Following from the OP in comments I show how you can extract data points from the typical curve in the sensor data sheet. Do please keep in mind that the accuracy of the data sheet graph, its repeatability from unit to unit, and its variance at temperatures away from 20C is up for debate. So in absence the following example gives some sample points that could be used. In an actual linear interpolation process where some data acquisition system is reading the voltage out of the sensor the V values in the coordinates become the X values as described above. The Y interpolated values would become the values along the bottom of the graph.

enter image description here

The interpolation table could look something like this:

enter image description here

If you measured a value of voltage say 4.5V then that would fall into the range between the second and third row of the table. Then the following values would be plugged into the above equation to derive the corresponding Y airflow rate.

enter image description here

Do note that the above example is not intended to imply the optimum selection of the "sample points". It is up to the user to select the number of points to approximate the curve to the acceptable error band.

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    \$\begingroup\$ The OP's datasheet has a curve that "looks" exponential in nature. Not s-shaped or otherwise spline-like. The OP admits using software in a comment (not the question, sadly.) So I think should be pretty easy to work out a curve-fit from just three points taken from the desired chart curve in order to solve for \$y=A\:e^{k\cdot x}+C\$. Using a math model closer to the underlying process can be a good way to go, at times. \$\endgroup\$ – jonk Dec 18 '18 at 3:37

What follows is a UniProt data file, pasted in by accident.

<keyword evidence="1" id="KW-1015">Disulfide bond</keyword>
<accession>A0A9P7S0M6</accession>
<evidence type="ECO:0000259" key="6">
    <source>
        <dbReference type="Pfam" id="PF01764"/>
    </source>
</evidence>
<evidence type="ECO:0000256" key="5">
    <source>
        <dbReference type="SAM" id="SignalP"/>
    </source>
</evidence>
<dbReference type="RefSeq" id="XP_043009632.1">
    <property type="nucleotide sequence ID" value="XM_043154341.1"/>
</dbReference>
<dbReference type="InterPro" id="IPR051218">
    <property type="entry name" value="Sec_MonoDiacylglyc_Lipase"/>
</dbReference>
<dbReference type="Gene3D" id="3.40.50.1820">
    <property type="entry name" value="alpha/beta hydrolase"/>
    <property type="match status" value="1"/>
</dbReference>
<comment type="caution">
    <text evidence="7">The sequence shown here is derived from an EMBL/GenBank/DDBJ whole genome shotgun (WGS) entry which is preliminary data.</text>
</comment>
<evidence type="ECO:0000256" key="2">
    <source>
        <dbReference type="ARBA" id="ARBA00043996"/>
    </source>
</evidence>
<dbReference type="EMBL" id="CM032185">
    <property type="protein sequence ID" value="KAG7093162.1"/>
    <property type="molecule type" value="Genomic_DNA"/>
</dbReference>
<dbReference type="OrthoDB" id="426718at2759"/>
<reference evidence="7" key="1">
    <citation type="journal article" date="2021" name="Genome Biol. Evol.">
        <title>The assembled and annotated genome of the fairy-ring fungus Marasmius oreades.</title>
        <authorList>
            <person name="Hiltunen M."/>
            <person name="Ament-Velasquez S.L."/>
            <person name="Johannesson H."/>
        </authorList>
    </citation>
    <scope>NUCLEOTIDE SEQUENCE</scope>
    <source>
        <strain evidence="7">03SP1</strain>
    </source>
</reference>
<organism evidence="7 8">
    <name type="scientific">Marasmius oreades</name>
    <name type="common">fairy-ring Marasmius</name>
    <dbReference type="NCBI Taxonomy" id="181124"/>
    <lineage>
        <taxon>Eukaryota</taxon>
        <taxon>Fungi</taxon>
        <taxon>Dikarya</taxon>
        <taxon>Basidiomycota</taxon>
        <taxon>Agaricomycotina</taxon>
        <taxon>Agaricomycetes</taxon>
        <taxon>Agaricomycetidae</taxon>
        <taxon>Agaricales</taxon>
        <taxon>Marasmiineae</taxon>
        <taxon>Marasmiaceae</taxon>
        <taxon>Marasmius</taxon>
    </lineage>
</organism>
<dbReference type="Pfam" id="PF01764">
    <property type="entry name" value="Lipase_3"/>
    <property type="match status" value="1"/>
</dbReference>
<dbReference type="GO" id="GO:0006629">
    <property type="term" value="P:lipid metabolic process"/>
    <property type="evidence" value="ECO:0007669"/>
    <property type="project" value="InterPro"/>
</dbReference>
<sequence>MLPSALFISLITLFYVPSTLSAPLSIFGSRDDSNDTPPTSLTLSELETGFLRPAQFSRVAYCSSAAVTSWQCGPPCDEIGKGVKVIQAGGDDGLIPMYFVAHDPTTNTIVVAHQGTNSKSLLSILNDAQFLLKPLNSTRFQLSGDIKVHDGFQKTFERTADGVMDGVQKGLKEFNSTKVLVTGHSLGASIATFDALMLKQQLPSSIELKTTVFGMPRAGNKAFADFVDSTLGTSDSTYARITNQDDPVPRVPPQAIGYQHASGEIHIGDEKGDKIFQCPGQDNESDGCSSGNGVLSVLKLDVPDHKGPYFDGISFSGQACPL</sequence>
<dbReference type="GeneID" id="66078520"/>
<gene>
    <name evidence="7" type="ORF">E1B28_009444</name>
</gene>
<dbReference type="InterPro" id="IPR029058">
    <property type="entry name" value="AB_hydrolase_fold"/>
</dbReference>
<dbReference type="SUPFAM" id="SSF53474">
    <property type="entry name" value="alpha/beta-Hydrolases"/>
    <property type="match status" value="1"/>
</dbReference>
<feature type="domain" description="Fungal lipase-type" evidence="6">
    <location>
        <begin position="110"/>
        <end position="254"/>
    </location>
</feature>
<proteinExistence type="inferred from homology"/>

• \$\begingroup\$ @jonk - Using a curve fit solution may be realistic if there is plenty of processing power available. It is my experience however that for some system designs linear interpolation is a lot more practical, especially on low throughput 8-bit systems, even if one has to calibrate to additional data points. For well behaved sensors where curve shape stays the same but may just see an offset it is often still more efficient to use a fixed lookup table with linear interpolation after adjusting with a single CAL offset value. The key is to study the real world data and understand your device. \$\endgroup\$ – Michael Karas Dec 18 '18 at 8:57
  • \$\begingroup\$ @MichaelKaras, i can't understand how to linearize this sensor, via software, given the voltage readed from the sensor, how i can calculate the respective speed? \$\endgroup\$ – VirtApp Feb 24 '19 at 10:53
  • \$\begingroup\$ @VirtApp - Did you do some calibration? If not that is the first step. This will consist of measuring the Y results for a few X values using separate reference standard equipment. \$\endgroup\$ – Michael Karas Feb 24 '19 at 11:28
  • \$\begingroup\$ @MichaelKaras Unfortunately the sensor it has been installed some years ago and actually i can't do any kind of calibration. I mean, there is some other road to follow? \$\endgroup\$ – VirtApp Feb 24 '19 at 12:34
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The easiest way (given that there is no equation given) is to extract the data from the published data sheet using software such as Webplotdigitizer then fit a curve to the data. That will get you a matrix of data.

If you have MATLAB there is a curve fit tool that let you try different equations. But for such a crude curve you could also use linear interpolation with many segments or splines. Or just do a lot of points in Webplotdigitizer and interpolate between them. You can even try using the solver in Excel if you must (it's an optional install) to minimize the absolute or least squares error. Scilab and Octave (both free) are MATLAB options but I'm not sure if they have tools that make it as easy as MATLAB.

Note that most likely the linearized value is less and less accurate as you approach a couple m/s, until it's totally meaningless. You may wish to indicate that in some way, depending on what you are doing with the linearized data. There's no point in displaying something to 3 significant digits when it might be off by 2:1.